Three companies are making preparations to open the first medical marijuana dispensaries in Texas as soon as 2018. One company, Cansortium Texas, is already working with Knox Medical on growing a marijuana crop only a short drive west on I-10 from Katy, in nearby Schulenburg.
In 2015, Governor Gregg Abbott signed the Compassionate Use Act into place in order to allow dispensaries to obtain licenses and sell medical marijuana to Texas residents that have a rare form of intractable epilepsy. The state only intends to issue enough dispensary licenses so that medical marijuana is reasonably available to people across the state who are suffering from this rare and severe form of epilepsy. Furthermore, the Texas dispensaries will only be able to provide these patients with cannabidiol, which is a low-THC cannabis.
Since the medical marijuana dispensaries only have approval to sell cannabidiol, they will not be operating as storefronts. Instead, the law requires that these dispensaries operate strictly as hubs to ensure that the cannabidiol makes it into the hands of the patients and doctors that need it.
Even though this low-THC medical marijuana will soon be readily available for patients suffering from intractable epilepsy, marijuana is still illegal in Texas. This means that if a Katy police officer finds you in possession of pot, you could be facing some heavy fines and even jail time, depending on the quantity.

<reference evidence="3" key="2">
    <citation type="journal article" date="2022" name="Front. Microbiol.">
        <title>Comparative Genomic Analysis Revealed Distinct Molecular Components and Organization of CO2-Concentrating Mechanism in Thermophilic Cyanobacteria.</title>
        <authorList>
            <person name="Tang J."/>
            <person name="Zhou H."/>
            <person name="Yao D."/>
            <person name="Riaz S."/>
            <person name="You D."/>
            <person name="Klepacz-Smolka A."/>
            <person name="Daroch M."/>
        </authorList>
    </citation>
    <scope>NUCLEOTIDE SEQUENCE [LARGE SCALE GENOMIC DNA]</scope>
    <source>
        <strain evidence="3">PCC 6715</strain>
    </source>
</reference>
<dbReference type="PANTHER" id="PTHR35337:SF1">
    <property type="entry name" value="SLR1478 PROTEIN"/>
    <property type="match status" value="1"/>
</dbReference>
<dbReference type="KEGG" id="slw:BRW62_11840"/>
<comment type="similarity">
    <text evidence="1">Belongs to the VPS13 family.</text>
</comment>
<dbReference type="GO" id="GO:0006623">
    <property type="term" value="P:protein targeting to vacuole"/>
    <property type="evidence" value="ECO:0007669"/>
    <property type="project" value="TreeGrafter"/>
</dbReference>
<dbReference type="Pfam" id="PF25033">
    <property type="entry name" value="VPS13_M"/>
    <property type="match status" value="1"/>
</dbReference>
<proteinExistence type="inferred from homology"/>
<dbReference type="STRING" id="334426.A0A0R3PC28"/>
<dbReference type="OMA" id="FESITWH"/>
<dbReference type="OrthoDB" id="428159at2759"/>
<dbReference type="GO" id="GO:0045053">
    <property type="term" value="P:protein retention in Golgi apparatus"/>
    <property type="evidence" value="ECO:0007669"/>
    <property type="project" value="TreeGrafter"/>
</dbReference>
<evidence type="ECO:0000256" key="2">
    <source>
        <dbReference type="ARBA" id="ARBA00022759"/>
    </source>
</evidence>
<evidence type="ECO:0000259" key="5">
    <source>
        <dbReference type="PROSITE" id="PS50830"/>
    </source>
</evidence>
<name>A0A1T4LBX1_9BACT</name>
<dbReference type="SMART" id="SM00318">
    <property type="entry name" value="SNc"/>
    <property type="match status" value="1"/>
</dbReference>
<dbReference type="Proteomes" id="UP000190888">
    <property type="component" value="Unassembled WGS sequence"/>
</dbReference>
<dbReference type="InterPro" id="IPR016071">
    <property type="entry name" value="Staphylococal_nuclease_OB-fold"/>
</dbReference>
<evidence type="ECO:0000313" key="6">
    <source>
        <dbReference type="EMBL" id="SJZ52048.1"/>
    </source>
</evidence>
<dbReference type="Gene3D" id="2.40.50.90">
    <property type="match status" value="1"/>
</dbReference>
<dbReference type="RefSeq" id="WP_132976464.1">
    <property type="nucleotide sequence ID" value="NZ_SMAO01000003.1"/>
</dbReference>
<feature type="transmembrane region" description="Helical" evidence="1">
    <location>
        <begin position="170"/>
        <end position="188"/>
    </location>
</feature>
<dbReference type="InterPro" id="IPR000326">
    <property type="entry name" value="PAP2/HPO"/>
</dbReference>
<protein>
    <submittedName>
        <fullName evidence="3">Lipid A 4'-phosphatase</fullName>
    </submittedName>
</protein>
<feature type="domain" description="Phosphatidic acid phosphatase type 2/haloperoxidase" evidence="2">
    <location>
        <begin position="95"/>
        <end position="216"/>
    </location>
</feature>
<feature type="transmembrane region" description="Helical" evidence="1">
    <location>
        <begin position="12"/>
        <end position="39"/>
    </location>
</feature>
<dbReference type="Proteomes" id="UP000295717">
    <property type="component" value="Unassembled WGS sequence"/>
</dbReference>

While the state views any amount under two ounces as a Class B misdemeanor and amount between two and four ounces as a Class A misdemeanor, you could be facing felony charges for anything over four ounces. If the state charges you with selling just seven grams of marijuana, you could spend up to 180 days in jail and a maximum of $2,000 in fines. For selling any amount, even under seven grams, to a minor, you could be looking at a felony charge and prison sentence of up to 20 years.
Unlike a few other states that have taken steps to decriminalize marijuana use and possession, Texas still has very harsh penalties in place. If the court has charged you with possession of marijuana, you should remember that you still have the right to fight back against the charges.